Kissing Everything in Sight

Rory’s Story Cubes Mini-Story #5

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Photo by Jennie Coughlin

“The heart’s a funny thing,” Nelson said to his former partner, Alexei Bukharin.

In the days before gays had partners instead of spouses and before anyone had ever heard of a bromance, they had been partners in the old sense of the word, people who worked together. They had always been more than that, though. Nelson, an only child, and Bukharin, whose brothers were much older and much younger; one was dead; and all were a world away in the Soviet Union, had worked together, but they were brothers in every sense of the word.

“How so?” Alexei asked.

“Well, you resist its palpitations and flutterings for every woman who happens to walk by, but when one catches your attention and you think you might want something more than a one-night stand, that heart you’ve closed off is frozen and won’t thaw.”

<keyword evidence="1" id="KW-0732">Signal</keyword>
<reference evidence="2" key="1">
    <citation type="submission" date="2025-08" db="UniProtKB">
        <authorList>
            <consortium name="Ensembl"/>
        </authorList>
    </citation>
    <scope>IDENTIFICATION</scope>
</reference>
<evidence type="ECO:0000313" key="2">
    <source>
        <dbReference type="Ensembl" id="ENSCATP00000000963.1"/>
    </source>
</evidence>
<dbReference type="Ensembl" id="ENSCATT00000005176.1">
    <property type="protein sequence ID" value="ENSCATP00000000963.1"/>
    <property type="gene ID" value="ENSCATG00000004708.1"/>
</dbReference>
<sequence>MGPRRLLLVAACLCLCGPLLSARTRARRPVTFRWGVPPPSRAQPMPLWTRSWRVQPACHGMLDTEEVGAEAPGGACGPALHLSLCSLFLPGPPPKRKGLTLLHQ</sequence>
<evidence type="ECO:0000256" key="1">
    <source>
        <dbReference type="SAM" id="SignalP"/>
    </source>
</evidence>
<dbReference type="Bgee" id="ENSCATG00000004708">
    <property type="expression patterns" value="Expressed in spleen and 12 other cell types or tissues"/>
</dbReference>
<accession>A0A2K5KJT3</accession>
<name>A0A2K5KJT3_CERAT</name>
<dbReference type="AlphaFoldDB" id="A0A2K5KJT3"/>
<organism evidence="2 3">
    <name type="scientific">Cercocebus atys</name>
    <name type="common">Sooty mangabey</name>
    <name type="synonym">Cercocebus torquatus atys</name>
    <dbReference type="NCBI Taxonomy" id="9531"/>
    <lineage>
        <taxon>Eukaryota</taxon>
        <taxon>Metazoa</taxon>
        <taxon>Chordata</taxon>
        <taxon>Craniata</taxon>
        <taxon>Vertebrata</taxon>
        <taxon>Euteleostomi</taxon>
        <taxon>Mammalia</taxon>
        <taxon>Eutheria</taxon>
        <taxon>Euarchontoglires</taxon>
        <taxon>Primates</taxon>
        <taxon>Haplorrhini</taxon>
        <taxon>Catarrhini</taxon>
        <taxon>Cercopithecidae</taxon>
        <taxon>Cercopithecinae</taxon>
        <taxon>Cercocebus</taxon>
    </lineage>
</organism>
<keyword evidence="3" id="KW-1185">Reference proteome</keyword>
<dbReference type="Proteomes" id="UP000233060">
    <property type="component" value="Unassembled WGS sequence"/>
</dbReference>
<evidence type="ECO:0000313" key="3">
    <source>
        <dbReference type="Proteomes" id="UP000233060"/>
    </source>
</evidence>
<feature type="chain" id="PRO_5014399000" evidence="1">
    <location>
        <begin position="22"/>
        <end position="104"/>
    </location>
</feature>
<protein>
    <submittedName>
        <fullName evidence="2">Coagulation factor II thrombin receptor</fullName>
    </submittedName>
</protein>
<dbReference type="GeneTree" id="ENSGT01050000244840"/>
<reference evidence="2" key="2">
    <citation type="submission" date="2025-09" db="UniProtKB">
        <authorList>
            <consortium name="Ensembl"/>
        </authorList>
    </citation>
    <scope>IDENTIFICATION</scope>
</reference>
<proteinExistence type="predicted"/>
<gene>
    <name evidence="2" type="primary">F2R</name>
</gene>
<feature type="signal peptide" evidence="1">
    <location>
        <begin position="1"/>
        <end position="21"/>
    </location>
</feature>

“And where did this epiphany come from?”

“Oh, being on vacation and watching the sun rise over the ocean from an empty bed. Sometimes I envy you.”

“Me? Why? Because of Mai?”

“Yeah.”

“Don’t look too deeply into that. Work is a bridge between us. There’s not much else there.”

Nelson looked at his friend, remembered the way he’d seen them look at each other, and decided Alexei was full of shit.

“Maybe we both need Madame Ruth,” Nelson said.

“Who?” Alexei asked, frowning.

“Ah, you must remember Madame Ruth, ‘you know, that gypsy with the gold-capped tooth. She’s got a pad down on Thirty-Fourth and Vine.’”

Alexei Bukharin laughed, and Nelson joined him. When the Russian had defected in 1964, a popular song by The Searchers had been all the rage, and Alexei had latched onto it, for its “jazz overtones” he’d claimed.

Alexei glanced across the operations center to where Mai Fisher stood with a group of analysts and studied an op in progress on the monitors. Nelson smiled when Bukharin’s grin spread.

“Selling little bottles of Love Potion Number Nine,” the Russian sang, a bit off-key, and crossed the room to where Mai stood.

Nelson began to hum.